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The appearance of being true, or a likeness to truth. Verisimilitude is related to mimesis or imitation, though it is also connected to ideas of literary decorum and proper use of conventions. Verisimilitude can thus exist in both works of literary realism and fantasy, since readers’s perceptions of the “reality” of a work may depend on the inner consistency of elements (such as character, language, plot) and not just the work’s fidelity to a preexisting outer world. Though more often associated with fiction, the principle of verisimilitude can be seen in poetry from Homer and Virgil, and in the poetry of William Wordsworth and Samuel Taylor Coleridge, whose “willing suspension of disbelief” is also introduced into discussions of the technique.

Vers libre

A French phrase meaning “free verse.”


As a mass noun, poetry in general; as a regular noun, a line of poetry. Typically used to refer to poetry that possesses more formal qualities.

Verse paragraph

A group of verse lines that make up a single rhetorical unit. In longer poems, the first line is often indented, like a paragraph in prose. The long narrative passages of John Milton’s Paradise Lost are verse paragraphs. The titled sections of Robert Pinsky’s “Essay on Psychiatrists” demarcate shifts in focus and argument much as prose paragraphs would. A shorter lyric poem, even when broken into stanzas, could be considered a single verse paragraph, insofar as it expresses a unified mood or thought; see Gail Mazur’s “Evening.”


Poetry written in England during the reign of Queen Victoria (1837-1901) may be referred to as Victorian poetry. Following Romanticism, Victorian poets continued many of the previous era’s main themes, such as religious skepticism and valorization of the artist as genius; but Victorian poets also developed a distinct sensibility. The writers of this period are known for their interest in verbal embellishment, mystical interrogation, brooding skepticism, and whimsical nonsense. The most prolific and well-regarded poets of the age included Alfred, Lord Tennyson, Robert Browning, Elizabeth Barrett Browning, Matthew Arnold, Gerard Manley Hopkins, and Oscar Wilde. Browse more Victorian poets.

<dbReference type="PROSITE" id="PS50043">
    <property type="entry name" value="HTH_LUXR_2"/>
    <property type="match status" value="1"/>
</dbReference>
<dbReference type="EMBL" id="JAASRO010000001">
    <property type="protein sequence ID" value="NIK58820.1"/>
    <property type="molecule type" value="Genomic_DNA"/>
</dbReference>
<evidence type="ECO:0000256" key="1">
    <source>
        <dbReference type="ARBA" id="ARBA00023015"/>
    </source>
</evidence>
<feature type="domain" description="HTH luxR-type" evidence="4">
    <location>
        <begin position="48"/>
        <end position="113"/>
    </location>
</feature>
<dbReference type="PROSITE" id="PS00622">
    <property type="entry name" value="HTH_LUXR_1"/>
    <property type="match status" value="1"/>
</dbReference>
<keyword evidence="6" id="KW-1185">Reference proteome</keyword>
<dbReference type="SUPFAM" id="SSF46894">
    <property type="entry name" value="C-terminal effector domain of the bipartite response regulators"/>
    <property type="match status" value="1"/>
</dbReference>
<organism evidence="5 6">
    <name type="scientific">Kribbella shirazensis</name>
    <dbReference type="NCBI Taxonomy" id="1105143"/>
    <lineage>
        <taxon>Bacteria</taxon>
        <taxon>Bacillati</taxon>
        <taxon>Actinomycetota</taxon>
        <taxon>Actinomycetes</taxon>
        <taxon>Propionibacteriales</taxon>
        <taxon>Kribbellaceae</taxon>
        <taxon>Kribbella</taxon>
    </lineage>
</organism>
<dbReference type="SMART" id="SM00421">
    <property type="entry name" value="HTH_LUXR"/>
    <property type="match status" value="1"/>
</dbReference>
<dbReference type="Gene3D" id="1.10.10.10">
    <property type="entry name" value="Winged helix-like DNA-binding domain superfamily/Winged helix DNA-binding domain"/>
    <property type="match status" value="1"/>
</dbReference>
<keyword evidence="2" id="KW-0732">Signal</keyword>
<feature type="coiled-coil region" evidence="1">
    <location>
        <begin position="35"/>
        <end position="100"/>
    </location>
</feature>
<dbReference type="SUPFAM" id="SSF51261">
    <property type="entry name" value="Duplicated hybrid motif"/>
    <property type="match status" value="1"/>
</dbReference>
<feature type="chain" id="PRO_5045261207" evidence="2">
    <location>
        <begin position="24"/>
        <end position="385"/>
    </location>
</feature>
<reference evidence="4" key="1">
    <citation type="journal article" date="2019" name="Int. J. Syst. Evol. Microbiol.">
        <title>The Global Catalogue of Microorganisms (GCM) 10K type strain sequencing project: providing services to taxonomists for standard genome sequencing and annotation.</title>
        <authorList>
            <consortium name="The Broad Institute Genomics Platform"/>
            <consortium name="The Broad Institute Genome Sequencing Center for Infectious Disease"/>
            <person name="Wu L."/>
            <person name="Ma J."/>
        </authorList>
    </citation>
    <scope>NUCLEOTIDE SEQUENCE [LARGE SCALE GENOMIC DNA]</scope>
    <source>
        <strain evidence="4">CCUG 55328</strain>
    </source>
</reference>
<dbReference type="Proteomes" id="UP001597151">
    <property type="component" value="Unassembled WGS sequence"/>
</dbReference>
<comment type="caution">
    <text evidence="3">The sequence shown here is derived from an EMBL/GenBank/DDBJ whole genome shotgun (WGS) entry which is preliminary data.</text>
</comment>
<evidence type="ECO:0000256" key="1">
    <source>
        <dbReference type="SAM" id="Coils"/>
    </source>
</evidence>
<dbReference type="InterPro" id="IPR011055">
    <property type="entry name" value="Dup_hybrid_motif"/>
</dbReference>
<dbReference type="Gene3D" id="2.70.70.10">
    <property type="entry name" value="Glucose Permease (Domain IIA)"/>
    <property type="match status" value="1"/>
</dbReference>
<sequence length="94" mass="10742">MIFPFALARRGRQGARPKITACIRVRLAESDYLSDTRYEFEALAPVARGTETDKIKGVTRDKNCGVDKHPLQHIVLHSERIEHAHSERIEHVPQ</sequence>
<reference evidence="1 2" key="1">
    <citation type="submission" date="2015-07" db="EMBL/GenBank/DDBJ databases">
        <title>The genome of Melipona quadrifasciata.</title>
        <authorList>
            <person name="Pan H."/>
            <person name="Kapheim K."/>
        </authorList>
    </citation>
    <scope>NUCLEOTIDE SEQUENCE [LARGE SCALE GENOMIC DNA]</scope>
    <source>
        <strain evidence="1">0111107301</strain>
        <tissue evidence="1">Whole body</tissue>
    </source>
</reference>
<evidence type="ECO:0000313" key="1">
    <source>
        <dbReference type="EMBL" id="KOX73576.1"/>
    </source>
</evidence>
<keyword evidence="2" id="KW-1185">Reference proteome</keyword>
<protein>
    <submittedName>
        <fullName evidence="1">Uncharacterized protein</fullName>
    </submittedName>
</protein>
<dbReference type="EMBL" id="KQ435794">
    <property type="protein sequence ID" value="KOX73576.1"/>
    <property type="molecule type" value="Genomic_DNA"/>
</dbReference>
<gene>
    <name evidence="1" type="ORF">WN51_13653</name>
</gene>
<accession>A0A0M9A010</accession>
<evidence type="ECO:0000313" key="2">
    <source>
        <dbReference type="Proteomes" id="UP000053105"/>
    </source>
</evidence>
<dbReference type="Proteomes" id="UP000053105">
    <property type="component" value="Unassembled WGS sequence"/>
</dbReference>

A French verse form consisting of five three-line stanzas and a final quatrain, with the first and third lines of the first stanza repeating alternately in the following stanzas. These two refrain lines form the final couplet in the quatrain. See “Do Not Go Gentle into That Good Night” by Dylan Thomas, Elizabeth Bishop’s “One Art,”  and Edwin Arlington Robinson’s “The House on the Hill.”

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Italian word for “turn.” In a sonnet, the volta is the turn of thought or argument: in Petrarchan or Italian sonnets it occurs between the octave and the sestet, and in Shakespearean or English before the final couplet. See Thomas Wyatt’s “Whoso List to Hunt, I Know where is an Hind” and William Shakespeare's Sonnet 129 [“Th’expense of spirit in a waste of shame”] for examples of voltas of each type.

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